James Chubb: ‘When the North Wind does blow...’

PUBLISHED: 10:21 18 May 2012

James Chubb, events and activities manager at The Donkey Sanctuary, this week looks at ‘When the North Wind does blow...’

With the gales and torrential rain we’ve all experienced over the last few weeks, it would be slightly odd to not address this in this week’s column. Who are the winners and losers of this ferocious weather in the countryside?

Strong winds and driving rain at this time of year will have been very disruptive for nesting birds and migrants. Gale force winds keep birds grounded, for fear of being swept away, and such torrential rain permeates even the strongest waterproofing. Swallows are conspicuous with their absence this late in spring, and this is a species I am particularly interested in studying on our farms here at The Donkey Sanctuary. Not only are these beautiful aerial acrobats a central part of a summer scene, they are also insect-eaters and the more of these natural pest controllers I can get living alongside our donkeys, the better.

The most obvious casualties of strong winds are veteran trees. These stately landmarks are such a heartfelt feature of the East Devon landscape, to see one lying pathetically in a mess of tangled branches is a wretched sight indeed. But our instinctive love of big old trees sometimes blinds us to a bigger picture; a healthy tree population needs a broad range of ages, from saplings to veterans, so that these natural disasters merely make room for the next generation. With trees it’s a case of conservation rather than preservation!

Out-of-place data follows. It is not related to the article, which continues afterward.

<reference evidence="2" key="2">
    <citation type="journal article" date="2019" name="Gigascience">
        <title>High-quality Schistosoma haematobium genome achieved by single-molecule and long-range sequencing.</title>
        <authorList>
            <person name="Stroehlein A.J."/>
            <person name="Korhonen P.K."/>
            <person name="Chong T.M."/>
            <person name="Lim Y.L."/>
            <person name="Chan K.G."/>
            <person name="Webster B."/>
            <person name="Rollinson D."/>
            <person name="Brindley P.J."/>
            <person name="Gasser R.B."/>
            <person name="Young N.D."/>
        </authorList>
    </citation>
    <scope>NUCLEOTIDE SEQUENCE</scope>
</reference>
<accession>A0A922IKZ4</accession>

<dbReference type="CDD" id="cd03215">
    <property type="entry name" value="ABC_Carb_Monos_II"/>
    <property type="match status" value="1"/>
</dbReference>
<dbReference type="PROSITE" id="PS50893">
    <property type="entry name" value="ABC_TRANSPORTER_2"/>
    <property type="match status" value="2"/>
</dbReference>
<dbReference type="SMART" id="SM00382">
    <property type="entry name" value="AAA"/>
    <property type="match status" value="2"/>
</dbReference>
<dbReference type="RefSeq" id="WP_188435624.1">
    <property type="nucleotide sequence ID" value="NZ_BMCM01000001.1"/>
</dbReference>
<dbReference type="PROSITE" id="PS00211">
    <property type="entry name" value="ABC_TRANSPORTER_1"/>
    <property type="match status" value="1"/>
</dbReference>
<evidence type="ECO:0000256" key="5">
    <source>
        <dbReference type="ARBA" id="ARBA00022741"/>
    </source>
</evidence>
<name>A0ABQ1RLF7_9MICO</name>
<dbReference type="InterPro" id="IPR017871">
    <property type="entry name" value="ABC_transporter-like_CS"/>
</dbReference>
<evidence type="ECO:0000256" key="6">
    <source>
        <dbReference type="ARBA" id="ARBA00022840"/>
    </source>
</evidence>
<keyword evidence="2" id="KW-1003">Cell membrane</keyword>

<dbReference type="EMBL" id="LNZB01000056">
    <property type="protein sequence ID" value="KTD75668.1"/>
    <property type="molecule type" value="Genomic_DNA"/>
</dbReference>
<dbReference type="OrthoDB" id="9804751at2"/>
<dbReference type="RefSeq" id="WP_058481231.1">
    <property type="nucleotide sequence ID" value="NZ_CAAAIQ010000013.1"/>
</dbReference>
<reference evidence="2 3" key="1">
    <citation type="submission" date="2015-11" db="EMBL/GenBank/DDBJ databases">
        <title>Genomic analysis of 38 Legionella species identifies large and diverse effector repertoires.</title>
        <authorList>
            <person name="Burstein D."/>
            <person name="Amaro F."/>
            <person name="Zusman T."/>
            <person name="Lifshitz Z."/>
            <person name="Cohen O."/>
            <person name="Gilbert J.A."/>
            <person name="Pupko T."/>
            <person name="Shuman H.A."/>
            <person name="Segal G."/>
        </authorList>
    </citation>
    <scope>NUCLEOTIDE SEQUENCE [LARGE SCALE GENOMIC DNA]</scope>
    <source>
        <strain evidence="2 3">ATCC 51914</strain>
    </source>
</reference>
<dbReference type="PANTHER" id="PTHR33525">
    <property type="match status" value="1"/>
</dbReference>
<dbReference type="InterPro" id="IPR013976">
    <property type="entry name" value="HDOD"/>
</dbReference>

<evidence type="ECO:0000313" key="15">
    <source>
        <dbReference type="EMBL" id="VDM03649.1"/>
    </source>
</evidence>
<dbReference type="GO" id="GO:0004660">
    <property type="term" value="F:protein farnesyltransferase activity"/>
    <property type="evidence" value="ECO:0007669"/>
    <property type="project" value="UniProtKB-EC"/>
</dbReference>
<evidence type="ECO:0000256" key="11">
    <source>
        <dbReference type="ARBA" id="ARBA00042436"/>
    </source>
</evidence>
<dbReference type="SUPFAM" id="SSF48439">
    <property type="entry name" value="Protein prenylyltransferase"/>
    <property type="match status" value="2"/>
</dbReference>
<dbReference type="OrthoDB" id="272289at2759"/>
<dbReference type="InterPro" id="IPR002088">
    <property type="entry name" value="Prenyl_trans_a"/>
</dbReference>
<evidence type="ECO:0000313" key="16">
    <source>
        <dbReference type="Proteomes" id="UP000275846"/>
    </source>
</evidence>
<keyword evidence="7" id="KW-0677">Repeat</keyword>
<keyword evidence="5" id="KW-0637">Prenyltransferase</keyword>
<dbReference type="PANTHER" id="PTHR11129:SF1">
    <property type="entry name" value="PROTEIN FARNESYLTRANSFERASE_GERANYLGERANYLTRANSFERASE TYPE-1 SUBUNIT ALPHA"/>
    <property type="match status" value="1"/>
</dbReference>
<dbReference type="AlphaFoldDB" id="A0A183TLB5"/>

There will, of course, be winners in this spate of weather – there’ll certainly be plenty of woodfuel available once the logs have seasoned! While roadside trees are quickly tidied away, fallen trees provide valuable deadwood for insects and birds. Where all reasonable parameters allow, a fallen tree should be left to naturally fade from existence, rather than being chopped up into ‘habitat’ piles which were once the conservationists favourite. Depending on the percentage of the root plate left in the ground, the tree may have sufficient footing to burst into leaf, with tiny branches spontaneously bursting from the trunk in an attempt to garner sunlight. In these circumstances parts of the tree will rot while others will grow, and this messy, organic jumble makes for the most interesting tree for wildlife.


If you value what this story gives you, please consider supporting the Sidmouth Herald. Click the link in the orange box above for details.

Become a supporter

This newspaper has been a central part of community life for many years. Our industry faces testing times, which is why we're asking for your support. Every contribution will help us continue to produce local journalism that makes a measurable difference to our community.

Latest from the Sidmouth Herald